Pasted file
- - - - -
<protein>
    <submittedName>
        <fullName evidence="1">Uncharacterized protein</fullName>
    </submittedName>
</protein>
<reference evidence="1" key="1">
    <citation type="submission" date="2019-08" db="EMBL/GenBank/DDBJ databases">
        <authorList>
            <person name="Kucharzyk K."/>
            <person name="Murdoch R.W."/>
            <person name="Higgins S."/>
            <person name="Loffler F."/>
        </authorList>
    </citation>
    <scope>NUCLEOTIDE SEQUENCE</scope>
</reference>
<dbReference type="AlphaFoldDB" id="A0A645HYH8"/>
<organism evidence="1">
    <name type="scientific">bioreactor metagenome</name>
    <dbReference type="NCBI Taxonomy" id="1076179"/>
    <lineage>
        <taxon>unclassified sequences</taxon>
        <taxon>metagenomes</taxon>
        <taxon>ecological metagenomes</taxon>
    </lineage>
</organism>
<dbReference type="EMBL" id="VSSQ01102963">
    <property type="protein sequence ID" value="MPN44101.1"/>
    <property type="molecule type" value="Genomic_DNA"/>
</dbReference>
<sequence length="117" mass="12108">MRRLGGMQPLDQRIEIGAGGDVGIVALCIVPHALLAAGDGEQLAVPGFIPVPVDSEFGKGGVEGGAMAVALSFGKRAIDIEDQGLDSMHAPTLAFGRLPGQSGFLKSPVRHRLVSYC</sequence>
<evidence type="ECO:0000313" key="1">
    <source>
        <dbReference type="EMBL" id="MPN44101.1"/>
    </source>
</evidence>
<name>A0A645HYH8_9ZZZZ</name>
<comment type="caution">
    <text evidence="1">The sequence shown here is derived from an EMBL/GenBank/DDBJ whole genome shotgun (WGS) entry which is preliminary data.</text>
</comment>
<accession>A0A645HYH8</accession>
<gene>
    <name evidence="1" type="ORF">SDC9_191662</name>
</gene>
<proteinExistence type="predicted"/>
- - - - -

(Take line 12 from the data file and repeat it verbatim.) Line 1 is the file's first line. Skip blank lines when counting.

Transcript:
            <person name="Loffler F."/>